First, we are doing a straight-up hearing on sequestration itself that will look prospectively and at past effects. Then, as we enter into debates of specific systems, we are looking at the mission that those systems respond to. For example, for the A-10 [Warthog] debate, we are asking the question of how do we do close air support, what are the strategies or the goals, what are the threats that we have that require close air support and how best to respond to it.
Similarly, for surveillance, the Air Force has been in this contradictory position of arguing they want to retire the Global Hawk and the next year coming in and arguing that they want to retire the U-2 without any clear strategies or goals as to what their surveillance portfolio will look like. Defining that portfolio will help us define what the mix should be of the assets that we have.
DoD has allowed the budget to drive their policy proposals and that has resulted in them arguing disingenuously for or against systems that perhaps they need. What we need is to bring some baseline back to the discussion that is not just monetary.
What’s your next priority after that?
My third area is bringing some sanity to the overall acquisition process. The Army has, unbelievably, argued that they don’t need tank funding, that they do need tank funding and leaving stranded or abandoned a very unique government-owned manufacturing facility that can only produce these types of heavy vehicles. Closing and reopening is an impossible task, but yet the Army has argued the irrational position of closure and reopening for several years in a row.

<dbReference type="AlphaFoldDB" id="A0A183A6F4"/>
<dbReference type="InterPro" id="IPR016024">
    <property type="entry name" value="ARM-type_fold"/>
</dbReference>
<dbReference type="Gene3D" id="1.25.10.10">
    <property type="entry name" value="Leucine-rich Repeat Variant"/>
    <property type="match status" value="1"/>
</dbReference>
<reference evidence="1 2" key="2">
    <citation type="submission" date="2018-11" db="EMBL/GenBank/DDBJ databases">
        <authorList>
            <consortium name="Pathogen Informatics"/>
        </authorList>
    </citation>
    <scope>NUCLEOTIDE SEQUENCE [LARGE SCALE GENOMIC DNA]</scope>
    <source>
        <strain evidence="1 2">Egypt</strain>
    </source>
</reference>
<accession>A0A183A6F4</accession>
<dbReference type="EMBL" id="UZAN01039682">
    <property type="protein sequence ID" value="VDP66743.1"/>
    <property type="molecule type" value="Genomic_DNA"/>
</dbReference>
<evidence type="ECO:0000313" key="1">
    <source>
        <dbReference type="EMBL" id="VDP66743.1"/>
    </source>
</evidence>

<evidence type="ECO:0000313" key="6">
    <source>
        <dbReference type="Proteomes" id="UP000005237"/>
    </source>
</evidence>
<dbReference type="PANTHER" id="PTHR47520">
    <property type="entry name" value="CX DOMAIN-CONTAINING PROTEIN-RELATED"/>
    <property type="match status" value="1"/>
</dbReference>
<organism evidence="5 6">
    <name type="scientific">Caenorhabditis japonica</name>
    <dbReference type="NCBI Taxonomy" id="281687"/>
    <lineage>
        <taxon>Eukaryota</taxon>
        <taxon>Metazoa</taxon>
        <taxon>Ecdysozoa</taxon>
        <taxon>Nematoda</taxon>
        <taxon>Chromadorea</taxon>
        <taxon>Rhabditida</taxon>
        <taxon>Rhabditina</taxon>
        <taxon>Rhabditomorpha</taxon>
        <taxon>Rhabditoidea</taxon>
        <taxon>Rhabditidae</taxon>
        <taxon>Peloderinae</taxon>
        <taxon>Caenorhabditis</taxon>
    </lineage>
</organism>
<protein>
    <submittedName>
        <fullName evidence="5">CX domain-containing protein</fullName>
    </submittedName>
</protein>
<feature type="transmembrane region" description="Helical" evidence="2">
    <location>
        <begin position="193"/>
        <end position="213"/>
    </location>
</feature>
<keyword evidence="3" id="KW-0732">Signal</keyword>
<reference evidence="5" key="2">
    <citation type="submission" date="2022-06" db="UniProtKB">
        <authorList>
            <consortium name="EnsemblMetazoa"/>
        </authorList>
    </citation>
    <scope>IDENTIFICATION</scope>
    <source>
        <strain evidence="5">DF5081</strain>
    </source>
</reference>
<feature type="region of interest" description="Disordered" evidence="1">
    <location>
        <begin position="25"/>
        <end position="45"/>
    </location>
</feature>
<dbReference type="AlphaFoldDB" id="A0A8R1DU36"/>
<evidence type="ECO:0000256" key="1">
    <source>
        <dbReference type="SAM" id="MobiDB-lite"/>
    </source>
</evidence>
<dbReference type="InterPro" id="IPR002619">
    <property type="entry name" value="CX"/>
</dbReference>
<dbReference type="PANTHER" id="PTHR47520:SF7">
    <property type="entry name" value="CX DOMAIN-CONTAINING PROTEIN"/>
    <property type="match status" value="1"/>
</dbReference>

Congress has saved [the Abrams tank production line] three years in a row, and it’s time for the Army to come forward and provide a sane proposal as to how they are going to sustain their heavy vehicle capability.
Couple that with the Air Force arguing retiring competing systems ineffectively. There is not a clear strategy, and our goal is to take it back to the discussion of the mission and then the systems.
What about the aviation restructure initiative? Do you think it’s a good idea? Is the commission Congress authorized to study it a good thing?
We are going to have a specific hearing [on March 26] that is targeted just on that issue, and I think our goal is to provide the appropriate oversight. I think the Army is responding to some very critical needs but at the same time we want to make certain there aren’t mistakes being made.
What other issues will you address?
Certainly, we are going to do [a hearing] on the F-35 and the goal there is obviously to continue to provide oversight and accountability and contrast it with some real accomplishments of the program.